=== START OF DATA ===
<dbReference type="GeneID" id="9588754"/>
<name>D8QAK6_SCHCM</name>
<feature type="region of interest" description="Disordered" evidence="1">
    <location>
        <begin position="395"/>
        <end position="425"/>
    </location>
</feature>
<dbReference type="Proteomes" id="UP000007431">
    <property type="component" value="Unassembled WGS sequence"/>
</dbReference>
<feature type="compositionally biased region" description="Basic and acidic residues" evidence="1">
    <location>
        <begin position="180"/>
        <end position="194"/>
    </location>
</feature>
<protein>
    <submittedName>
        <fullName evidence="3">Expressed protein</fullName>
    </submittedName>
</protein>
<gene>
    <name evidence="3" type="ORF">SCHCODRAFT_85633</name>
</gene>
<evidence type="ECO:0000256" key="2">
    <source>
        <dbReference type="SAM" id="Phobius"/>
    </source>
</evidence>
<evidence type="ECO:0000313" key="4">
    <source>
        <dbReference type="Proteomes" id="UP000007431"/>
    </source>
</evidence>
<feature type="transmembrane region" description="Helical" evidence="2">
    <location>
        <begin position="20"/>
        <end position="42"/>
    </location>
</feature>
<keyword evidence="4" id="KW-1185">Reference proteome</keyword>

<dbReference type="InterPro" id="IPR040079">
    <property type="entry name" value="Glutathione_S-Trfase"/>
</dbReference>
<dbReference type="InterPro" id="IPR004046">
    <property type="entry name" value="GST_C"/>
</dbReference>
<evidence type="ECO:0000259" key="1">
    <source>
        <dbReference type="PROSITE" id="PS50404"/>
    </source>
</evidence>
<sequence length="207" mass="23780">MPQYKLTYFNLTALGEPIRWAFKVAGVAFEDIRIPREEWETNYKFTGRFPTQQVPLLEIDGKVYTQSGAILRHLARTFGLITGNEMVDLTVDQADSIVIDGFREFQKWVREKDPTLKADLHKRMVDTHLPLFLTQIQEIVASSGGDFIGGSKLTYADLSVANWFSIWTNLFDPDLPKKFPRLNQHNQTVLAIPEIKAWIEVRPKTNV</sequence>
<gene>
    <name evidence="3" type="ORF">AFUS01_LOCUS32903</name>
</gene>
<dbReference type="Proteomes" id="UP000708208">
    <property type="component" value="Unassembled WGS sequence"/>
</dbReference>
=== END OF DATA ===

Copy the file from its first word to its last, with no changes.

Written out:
<dbReference type="GeneID" id="9588754"/>
<name>D8QAK6_SCHCM</name>
<feature type="region of interest" description="Disordered" evidence="1">
    <location>
        <begin position="395"/>
        <end position="425"/>
    </location>
</feature>
<dbReference type="Proteomes" id="UP000007431">
    <property type="component" value="Unassembled WGS sequence"/>
</dbReference>
<feature type="compositionally biased region" description="Basic and acidic residues" evidence="1">
    <location>
        <begin position="180"/>
        <end position="194"/>
    </location>
</feature>
<protein>
    <submittedName>
        <fullName evidence="3">Expressed protein</fullName>
    </submittedName>
</protein>
<gene>
    <name evidence="3" type="ORF">SCHCODRAFT_85633</name>
</gene>
<evidence type="ECO:0000256" key="2">
    <source>
        <dbReference type="SAM" id="Phobius"/>
    </source>
</evidence>
<evidence type="ECO:0000313" key="4">
    <source>
        <dbReference type="Proteomes" id="UP000007431"/>
    </source>
</evidence>
<feature type="transmembrane region" description="Helical" evidence="2">
    <location>
        <begin position="20"/>
        <end position="42"/>
    </location>
</feature>
<keyword evidence="4" id="KW-1185">Reference proteome</keyword>

<dbReference type="InterPro" id="IPR040079">
    <property type="entry name" value="Glutathione_S-Trfase"/>
</dbReference>
<dbReference type="InterPro" id="IPR004046">
    <property type="entry name" value="GST_C"/>
</dbReference>
<evidence type="ECO:0000259" key="1">
    <source>
        <dbReference type="PROSITE" id="PS50404"/>
    </source>
</evidence>
<sequence length="207" mass="23780">MPQYKLTYFNLTALGEPIRWAFKVAGVAFEDIRIPREEWETNYKFTGRFPTQQVPLLEIDGKVYTQSGAILRHLARTFGLITGNEMVDLTVDQADSIVIDGFREFQKWVREKDPTLKADLHKRMVDTHLPLFLTQIQEIVASSGGDFIGGSKLTYADLSVANWFSIWTNLFDPDLPKKFPRLNQHNQTVLAIPEIKAWIEVRPKTNV</sequence>
<gene>
    <name evidence="3" type="ORF">AFUS01_LOCUS32903</name>
</gene>
<dbReference type="Proteomes" id="UP000708208">
    <property type="component" value="Unassembled WGS sequence"/>
</dbReference>